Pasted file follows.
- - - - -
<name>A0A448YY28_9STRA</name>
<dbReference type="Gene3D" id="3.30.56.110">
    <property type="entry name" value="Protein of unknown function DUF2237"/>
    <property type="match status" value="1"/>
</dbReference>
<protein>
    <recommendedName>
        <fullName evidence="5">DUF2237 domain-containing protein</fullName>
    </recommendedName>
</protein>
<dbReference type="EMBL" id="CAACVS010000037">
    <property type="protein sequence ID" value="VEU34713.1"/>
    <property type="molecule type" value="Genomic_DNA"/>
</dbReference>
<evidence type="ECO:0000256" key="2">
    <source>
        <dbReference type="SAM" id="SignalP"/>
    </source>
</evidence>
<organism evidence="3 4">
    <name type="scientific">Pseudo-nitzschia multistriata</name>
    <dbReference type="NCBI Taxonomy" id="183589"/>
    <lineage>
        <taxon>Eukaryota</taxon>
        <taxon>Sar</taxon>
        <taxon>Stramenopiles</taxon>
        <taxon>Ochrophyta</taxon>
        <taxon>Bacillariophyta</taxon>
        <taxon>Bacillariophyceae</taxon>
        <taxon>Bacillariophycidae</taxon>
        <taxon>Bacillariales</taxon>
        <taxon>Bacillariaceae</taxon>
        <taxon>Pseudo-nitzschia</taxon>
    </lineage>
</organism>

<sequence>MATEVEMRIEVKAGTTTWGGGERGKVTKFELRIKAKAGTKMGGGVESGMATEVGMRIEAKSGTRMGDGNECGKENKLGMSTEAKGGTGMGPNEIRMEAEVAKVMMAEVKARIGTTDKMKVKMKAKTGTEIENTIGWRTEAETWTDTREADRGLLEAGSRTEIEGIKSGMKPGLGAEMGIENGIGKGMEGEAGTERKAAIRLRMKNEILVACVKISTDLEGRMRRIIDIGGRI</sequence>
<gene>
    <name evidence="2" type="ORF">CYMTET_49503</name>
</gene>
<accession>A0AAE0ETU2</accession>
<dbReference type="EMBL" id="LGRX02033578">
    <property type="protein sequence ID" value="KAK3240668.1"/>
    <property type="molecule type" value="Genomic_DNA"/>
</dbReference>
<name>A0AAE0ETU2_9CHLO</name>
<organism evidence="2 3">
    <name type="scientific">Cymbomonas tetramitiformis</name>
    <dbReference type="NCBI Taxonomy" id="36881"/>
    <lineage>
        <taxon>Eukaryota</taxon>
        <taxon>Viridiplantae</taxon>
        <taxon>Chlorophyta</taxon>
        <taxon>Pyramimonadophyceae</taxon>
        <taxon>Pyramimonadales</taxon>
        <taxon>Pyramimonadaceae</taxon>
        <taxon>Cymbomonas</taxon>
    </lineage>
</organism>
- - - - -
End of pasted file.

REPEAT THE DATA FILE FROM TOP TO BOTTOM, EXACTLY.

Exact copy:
<name>A0A448YY28_9STRA</name>
<dbReference type="Gene3D" id="3.30.56.110">
    <property type="entry name" value="Protein of unknown function DUF2237"/>
    <property type="match status" value="1"/>
</dbReference>
<protein>
    <recommendedName>
        <fullName evidence="5">DUF2237 domain-containing protein</fullName>
    </recommendedName>
</protein>
<dbReference type="EMBL" id="CAACVS010000037">
    <property type="protein sequence ID" value="VEU34713.1"/>
    <property type="molecule type" value="Genomic_DNA"/>
</dbReference>
<evidence type="ECO:0000256" key="2">
    <source>
        <dbReference type="SAM" id="SignalP"/>
    </source>
</evidence>
<organism evidence="3 4">
    <name type="scientific">Pseudo-nitzschia multistriata</name>
    <dbReference type="NCBI Taxonomy" id="183589"/>
    <lineage>
        <taxon>Eukaryota</taxon>
        <taxon>Sar</taxon>
        <taxon>Stramenopiles</taxon>
        <taxon>Ochrophyta</taxon>
        <taxon>Bacillariophyta</taxon>
        <taxon>Bacillariophyceae</taxon>
        <taxon>Bacillariophycidae</taxon>
        <taxon>Bacillariales</taxon>
        <taxon>Bacillariaceae</taxon>
        <taxon>Pseudo-nitzschia</taxon>
    </lineage>
</organism>

<sequence>MATEVEMRIEVKAGTTTWGGGERGKVTKFELRIKAKAGTKMGGGVESGMATEVGMRIEAKSGTRMGDGNECGKENKLGMSTEAKGGTGMGPNEIRMEAEVAKVMMAEVKARIGTTDKMKVKMKAKTGTEIENTIGWRTEAETWTDTREADRGLLEAGSRTEIEGIKSGMKPGLGAEMGIENGIGKGMEGEAGTERKAAIRLRMKNEILVACVKISTDLEGRMRRIIDIGGRI</sequence>
<gene>
    <name evidence="2" type="ORF">CYMTET_49503</name>
</gene>
<accession>A0AAE0ETU2</accession>
<dbReference type="EMBL" id="LGRX02033578">
    <property type="protein sequence ID" value="KAK3240668.1"/>
    <property type="molecule type" value="Genomic_DNA"/>
</dbReference>
<name>A0AAE0ETU2_9CHLO</name>
<organism evidence="2 3">
    <name type="scientific">Cymbomonas tetramitiformis</name>
    <dbReference type="NCBI Taxonomy" id="36881"/>
    <lineage>
        <taxon>Eukaryota</taxon>
        <taxon>Viridiplantae</taxon>
        <taxon>Chlorophyta</taxon>
        <taxon>Pyramimonadophyceae</taxon>
        <taxon>Pyramimonadales</taxon>
        <taxon>Pyramimonadaceae</taxon>
        <taxon>Cymbomonas</taxon>
    </lineage>
</organism>